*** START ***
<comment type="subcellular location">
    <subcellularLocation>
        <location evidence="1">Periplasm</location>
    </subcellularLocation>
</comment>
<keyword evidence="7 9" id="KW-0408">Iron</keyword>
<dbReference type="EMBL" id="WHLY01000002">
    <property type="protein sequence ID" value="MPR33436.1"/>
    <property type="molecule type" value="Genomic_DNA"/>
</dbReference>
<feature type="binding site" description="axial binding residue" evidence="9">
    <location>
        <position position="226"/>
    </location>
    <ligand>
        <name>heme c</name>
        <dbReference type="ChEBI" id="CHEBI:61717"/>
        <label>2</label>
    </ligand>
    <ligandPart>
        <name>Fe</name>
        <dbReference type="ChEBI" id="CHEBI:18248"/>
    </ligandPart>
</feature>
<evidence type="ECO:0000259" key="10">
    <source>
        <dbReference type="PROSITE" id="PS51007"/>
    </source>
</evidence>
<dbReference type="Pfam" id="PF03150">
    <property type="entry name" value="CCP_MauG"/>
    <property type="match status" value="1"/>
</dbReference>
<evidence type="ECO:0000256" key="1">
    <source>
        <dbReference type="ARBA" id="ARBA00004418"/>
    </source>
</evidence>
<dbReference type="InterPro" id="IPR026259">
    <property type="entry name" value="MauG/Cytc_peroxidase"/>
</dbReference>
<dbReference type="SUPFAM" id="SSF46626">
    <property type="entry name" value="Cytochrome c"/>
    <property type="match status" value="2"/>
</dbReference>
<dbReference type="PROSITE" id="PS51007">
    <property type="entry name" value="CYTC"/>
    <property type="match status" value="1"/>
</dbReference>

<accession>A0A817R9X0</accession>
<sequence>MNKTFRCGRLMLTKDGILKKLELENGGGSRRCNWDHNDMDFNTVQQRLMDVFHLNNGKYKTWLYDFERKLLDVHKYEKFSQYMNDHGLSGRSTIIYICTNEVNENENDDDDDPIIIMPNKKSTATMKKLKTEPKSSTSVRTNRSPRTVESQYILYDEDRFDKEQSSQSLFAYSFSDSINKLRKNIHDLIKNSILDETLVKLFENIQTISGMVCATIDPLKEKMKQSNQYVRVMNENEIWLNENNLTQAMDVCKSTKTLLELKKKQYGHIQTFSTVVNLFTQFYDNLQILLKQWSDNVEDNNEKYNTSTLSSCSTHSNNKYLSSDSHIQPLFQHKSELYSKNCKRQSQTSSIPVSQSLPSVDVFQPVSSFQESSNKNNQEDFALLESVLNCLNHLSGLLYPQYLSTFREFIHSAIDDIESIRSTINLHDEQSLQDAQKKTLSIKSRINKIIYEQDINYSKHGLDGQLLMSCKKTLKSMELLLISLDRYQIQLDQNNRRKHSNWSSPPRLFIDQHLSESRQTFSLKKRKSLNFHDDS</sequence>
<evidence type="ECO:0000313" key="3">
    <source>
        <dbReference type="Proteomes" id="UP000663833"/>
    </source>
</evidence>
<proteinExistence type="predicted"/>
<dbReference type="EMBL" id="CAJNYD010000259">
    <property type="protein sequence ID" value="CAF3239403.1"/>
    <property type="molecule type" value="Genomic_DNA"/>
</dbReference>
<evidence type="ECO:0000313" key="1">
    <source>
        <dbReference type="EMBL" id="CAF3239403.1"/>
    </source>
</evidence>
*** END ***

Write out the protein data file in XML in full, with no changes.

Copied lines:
<comment type="subcellular location">
    <subcellularLocation>
        <location evidence="1">Periplasm</location>
    </subcellularLocation>
</comment>
<keyword evidence="7 9" id="KW-0408">Iron</keyword>
<dbReference type="EMBL" id="WHLY01000002">
    <property type="protein sequence ID" value="MPR33436.1"/>
    <property type="molecule type" value="Genomic_DNA"/>
</dbReference>
<feature type="binding site" description="axial binding residue" evidence="9">
    <location>
        <position position="226"/>
    </location>
    <ligand>
        <name>heme c</name>
        <dbReference type="ChEBI" id="CHEBI:61717"/>
        <label>2</label>
    </ligand>
    <ligandPart>
        <name>Fe</name>
        <dbReference type="ChEBI" id="CHEBI:18248"/>
    </ligandPart>
</feature>
<evidence type="ECO:0000259" key="10">
    <source>
        <dbReference type="PROSITE" id="PS51007"/>
    </source>
</evidence>
<dbReference type="Pfam" id="PF03150">
    <property type="entry name" value="CCP_MauG"/>
    <property type="match status" value="1"/>
</dbReference>
<evidence type="ECO:0000256" key="1">
    <source>
        <dbReference type="ARBA" id="ARBA00004418"/>
    </source>
</evidence>
<dbReference type="InterPro" id="IPR026259">
    <property type="entry name" value="MauG/Cytc_peroxidase"/>
</dbReference>
<dbReference type="SUPFAM" id="SSF46626">
    <property type="entry name" value="Cytochrome c"/>
    <property type="match status" value="2"/>
</dbReference>
<dbReference type="PROSITE" id="PS51007">
    <property type="entry name" value="CYTC"/>
    <property type="match status" value="1"/>
</dbReference>

<accession>A0A817R9X0</accession>
<sequence>MNKTFRCGRLMLTKDGILKKLELENGGGSRRCNWDHNDMDFNTVQQRLMDVFHLNNGKYKTWLYDFERKLLDVHKYEKFSQYMNDHGLSGRSTIIYICTNEVNENENDDDDDPIIIMPNKKSTATMKKLKTEPKSSTSVRTNRSPRTVESQYILYDEDRFDKEQSSQSLFAYSFSDSINKLRKNIHDLIKNSILDETLVKLFENIQTISGMVCATIDPLKEKMKQSNQYVRVMNENEIWLNENNLTQAMDVCKSTKTLLELKKKQYGHIQTFSTVVNLFTQFYDNLQILLKQWSDNVEDNNEKYNTSTLSSCSTHSNNKYLSSDSHIQPLFQHKSELYSKNCKRQSQTSSIPVSQSLPSVDVFQPVSSFQESSNKNNQEDFALLESVLNCLNHLSGLLYPQYLSTFREFIHSAIDDIESIRSTINLHDEQSLQDAQKKTLSIKSRINKIIYEQDINYSKHGLDGQLLMSCKKTLKSMELLLISLDRYQIQLDQNNRRKHSNWSSPPRLFIDQHLSESRQTFSLKKRKSLNFHDDS</sequence>
<evidence type="ECO:0000313" key="3">
    <source>
        <dbReference type="Proteomes" id="UP000663833"/>
    </source>
</evidence>
<proteinExistence type="predicted"/>
<dbReference type="EMBL" id="CAJNYD010000259">
    <property type="protein sequence ID" value="CAF3239403.1"/>
    <property type="molecule type" value="Genomic_DNA"/>
</dbReference>
<evidence type="ECO:0000313" key="1">
    <source>
        <dbReference type="EMBL" id="CAF3239403.1"/>
    </source>
</evidence>